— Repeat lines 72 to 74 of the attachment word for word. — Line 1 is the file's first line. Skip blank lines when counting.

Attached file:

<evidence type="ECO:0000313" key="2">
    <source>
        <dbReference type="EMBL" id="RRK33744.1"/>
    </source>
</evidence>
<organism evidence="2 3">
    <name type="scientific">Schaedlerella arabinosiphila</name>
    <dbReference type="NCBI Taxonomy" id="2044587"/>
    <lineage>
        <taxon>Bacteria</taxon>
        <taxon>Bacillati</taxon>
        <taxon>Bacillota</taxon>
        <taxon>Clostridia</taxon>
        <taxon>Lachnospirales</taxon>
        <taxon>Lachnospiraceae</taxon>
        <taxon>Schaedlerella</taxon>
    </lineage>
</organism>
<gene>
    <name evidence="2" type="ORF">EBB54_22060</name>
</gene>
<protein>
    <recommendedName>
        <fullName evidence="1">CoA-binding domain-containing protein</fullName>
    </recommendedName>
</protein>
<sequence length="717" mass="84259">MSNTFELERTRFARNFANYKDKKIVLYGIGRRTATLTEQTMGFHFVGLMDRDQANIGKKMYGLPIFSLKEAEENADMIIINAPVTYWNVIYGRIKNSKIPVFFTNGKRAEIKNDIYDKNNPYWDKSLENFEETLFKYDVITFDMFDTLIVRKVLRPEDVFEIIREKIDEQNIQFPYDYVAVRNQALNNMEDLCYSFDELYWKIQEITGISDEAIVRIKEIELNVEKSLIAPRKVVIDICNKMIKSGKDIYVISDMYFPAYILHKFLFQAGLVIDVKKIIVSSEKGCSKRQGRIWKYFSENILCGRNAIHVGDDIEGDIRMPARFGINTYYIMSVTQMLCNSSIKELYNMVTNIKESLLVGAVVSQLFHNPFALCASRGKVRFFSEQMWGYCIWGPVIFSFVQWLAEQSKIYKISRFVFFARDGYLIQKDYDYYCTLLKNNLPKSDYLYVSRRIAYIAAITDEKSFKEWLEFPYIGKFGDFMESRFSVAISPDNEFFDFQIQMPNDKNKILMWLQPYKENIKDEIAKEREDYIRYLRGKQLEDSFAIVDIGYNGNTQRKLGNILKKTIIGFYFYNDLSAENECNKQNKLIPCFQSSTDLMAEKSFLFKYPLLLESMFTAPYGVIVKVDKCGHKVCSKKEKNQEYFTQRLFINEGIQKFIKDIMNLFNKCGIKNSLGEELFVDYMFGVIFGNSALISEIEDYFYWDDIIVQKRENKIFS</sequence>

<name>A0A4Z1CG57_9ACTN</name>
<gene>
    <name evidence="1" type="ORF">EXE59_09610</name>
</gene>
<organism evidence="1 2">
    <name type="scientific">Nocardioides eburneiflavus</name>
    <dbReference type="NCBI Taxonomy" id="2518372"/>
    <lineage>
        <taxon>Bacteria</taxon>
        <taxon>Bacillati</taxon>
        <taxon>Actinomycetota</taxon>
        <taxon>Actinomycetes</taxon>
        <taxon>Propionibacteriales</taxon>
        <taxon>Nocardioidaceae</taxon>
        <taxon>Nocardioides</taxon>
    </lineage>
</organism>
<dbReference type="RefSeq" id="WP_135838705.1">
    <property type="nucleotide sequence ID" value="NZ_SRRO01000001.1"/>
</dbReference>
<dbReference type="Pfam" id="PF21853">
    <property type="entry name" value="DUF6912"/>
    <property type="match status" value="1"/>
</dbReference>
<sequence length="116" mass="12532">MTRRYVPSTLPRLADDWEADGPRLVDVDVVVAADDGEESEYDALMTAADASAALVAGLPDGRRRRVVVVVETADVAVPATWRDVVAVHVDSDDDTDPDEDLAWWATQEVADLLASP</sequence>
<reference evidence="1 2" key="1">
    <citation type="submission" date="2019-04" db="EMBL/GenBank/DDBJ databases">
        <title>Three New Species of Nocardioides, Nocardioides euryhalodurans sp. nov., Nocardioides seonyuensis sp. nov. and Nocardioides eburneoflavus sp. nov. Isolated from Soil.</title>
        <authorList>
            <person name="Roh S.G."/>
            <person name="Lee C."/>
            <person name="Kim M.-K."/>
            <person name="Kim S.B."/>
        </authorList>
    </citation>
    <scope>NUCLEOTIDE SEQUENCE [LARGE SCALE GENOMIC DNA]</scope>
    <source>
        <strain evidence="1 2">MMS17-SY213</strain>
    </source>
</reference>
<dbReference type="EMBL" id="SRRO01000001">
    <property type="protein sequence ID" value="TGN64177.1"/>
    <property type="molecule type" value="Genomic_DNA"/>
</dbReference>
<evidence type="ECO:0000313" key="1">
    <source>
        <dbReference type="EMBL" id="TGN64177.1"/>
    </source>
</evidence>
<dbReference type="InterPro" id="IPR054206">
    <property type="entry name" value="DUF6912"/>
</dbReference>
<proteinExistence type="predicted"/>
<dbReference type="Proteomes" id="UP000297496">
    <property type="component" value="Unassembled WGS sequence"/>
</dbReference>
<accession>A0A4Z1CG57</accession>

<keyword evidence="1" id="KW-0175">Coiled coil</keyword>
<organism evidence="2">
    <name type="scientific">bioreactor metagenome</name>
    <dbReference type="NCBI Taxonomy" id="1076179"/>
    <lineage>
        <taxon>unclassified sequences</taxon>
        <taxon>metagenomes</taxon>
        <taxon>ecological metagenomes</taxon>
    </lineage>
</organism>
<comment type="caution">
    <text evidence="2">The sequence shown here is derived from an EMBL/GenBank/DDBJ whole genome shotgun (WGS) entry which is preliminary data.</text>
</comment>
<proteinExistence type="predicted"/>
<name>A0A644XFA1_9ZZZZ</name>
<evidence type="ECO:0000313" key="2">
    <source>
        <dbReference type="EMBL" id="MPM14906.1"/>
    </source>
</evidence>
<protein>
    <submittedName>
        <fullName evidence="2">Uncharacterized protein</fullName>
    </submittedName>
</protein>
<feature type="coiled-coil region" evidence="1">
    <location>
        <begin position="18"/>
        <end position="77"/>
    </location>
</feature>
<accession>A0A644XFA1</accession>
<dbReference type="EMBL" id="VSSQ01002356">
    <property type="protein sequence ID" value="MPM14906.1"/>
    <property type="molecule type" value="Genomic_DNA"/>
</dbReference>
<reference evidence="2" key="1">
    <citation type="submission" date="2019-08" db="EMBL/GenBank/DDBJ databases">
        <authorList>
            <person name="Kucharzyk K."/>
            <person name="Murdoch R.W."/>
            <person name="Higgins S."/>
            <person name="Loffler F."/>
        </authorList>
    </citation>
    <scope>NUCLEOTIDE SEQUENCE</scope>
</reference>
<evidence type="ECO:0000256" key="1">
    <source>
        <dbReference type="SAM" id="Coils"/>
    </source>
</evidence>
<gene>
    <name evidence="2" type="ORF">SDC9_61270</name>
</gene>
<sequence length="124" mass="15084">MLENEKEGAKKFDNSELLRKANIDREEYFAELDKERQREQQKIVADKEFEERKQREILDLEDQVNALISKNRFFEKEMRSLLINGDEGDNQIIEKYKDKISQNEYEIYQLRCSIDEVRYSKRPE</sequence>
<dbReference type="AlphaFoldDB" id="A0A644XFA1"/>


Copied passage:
<evidence type="ECO:0000313" key="1">
    <source>
        <dbReference type="EMBL" id="TGN64177.1"/>